Steve Bannon grew wealthy from his role as an investor in Seinfeld. Mr Bannon’s latest production is not aiming for laughs.
Claws of the Red Dragon is a ripped-from-the-headlines drama about a world-conquering Chinese technology company thrust into a geopolitical crisis after the daughter of its founder is arrested in Canada for violating US sanctions on Iran. In other words, it is an America First take on the ongoing saga of Huawei Technologies and its chief financial officer, Meng Wanzhou.
It premieres on Saturday on the rightwing One America News Network and then, its backers hope, will become a grassroots sensation that helps to stiffen President Trump’s spine in tense trade negotiations with China.
At a private screening in Manhattan this week, a beaming Mr Bannon described an audience of friends and ideological fellow travellers as “a collection of hawks and super-hawks”.
He relished the irony that they were occupying a private theatre on Park Avenue that once belonged to the Walt Disney Company since “there’s probably no company in American that has done more kowtowing to the Chinese Communist party than Disney”.
The 50-minute film was produced by a Canadian company, New Tang Dynasty, on a shoestring budget of less than $1m. Mr Bannon signed on as executive producer as part of his broader campaign since leaving the White House two years ago to rally the west against China’s communist government — but, he insists, not its people.
“The Chinese people are the most decent, hard-working people on earth,” he reminded the audience.
As dramatic fare, Claws of the Red Dragon (“a very subtle title”, Mr Bannon quipped) will be especially satisfying for trade wonks. At long last, they can hear their debates about foreign investment, forced technology transfers and the future of 5G put into the mouths of an attractive cast.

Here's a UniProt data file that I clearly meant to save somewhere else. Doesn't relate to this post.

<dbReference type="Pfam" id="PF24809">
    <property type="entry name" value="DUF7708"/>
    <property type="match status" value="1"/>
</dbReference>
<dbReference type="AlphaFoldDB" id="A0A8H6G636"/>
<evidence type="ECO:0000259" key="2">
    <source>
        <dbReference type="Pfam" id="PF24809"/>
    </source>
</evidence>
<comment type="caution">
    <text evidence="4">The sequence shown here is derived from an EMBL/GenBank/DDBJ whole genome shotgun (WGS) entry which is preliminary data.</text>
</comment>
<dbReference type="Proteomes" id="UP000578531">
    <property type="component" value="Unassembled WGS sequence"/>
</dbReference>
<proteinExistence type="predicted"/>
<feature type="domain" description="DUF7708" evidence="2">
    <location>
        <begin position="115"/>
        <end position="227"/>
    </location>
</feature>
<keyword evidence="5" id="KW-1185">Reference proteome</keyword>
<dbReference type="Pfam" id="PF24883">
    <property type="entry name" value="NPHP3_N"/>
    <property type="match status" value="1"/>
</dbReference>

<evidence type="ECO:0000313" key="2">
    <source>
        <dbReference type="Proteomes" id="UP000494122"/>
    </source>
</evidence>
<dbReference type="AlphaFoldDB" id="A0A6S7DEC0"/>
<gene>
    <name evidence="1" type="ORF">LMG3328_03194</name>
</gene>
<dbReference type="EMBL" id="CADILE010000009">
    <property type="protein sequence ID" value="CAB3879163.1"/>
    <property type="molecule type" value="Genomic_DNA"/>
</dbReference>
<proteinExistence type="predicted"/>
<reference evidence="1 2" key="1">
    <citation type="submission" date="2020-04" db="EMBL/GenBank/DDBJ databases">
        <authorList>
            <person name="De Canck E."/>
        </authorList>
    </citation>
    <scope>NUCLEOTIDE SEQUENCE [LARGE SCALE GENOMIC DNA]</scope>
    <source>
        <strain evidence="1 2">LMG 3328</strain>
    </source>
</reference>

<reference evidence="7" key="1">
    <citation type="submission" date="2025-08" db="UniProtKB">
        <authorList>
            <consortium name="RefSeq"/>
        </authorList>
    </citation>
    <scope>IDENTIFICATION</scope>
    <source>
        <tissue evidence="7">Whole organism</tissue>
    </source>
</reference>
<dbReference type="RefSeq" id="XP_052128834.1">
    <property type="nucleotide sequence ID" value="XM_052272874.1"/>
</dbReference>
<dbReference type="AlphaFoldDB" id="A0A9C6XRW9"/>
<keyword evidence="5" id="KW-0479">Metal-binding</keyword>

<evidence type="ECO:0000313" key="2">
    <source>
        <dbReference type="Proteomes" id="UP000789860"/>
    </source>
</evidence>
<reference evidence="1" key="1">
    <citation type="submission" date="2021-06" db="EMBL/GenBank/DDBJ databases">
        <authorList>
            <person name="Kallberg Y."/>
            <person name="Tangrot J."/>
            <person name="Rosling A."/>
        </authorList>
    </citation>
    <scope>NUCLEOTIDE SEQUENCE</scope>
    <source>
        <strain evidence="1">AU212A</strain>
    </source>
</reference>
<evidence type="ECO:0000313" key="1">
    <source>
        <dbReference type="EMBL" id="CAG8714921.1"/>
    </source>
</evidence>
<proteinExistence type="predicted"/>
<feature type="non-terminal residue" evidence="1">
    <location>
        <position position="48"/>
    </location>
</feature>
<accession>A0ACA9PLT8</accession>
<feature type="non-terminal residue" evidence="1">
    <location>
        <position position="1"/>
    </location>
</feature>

China-bashers will take particular delight at a scene featuring Xianzhou, the entitled daughter, who calls daddy from a Canadian jail cell where she is clad in an orange jumpsuit and fellow inmates have no idea they are among a near-deity. “They think I am some refugee or prostitute!” she snaps.
There is also the moment when a Communist Party boss — whose offices tend to be dimly lit lairs — instructs the head of Huaxing Hi-Tech, the fictionalised Huawei, to repeat the lie to the world’s media that his company has no ties to the party.
At the centre of the drama is a Canadian journalist of Chinese origin and her partner, a pretty boy who works in public relations for Huaxing in Vancouver. One of them is committed to upholding the truth while the other is willing to barter it away for the promise of a raise and a nicer apartment.
After the show and a round of applause, Mr Bannon explained his view that technology was more urgent than trade when it came to thwarting Beijing’s plans for dominance.
“It’s 10 times more important to shut down Huawei in the US than to do a trade deal,” he argued.
He broke with President Donald Trump to praise the decency of the US bureaucracy for pursuing the case against Huawei when it might have been politically expedient to drop it. “I don’t want to hear the term ‘deep state’ any more,” Mr Bannon said. “That’s a lazy concept, for lazy people.”
With an election on the horizon and Mr Trump’s administration in turmoil from a growing Ukraine scandal, one might imagine Mr Bannon would be downcast about the chances of maintaining a hardline China policy. Far from it. “We’re winning!” he crowed.
As evidence, he noted that Elizabeth Warren and other leading Democrats were moving to the right even of Mr Trump on trade policy. “In a country that’s so divided,” he said, “the thing that pulls it together is China.”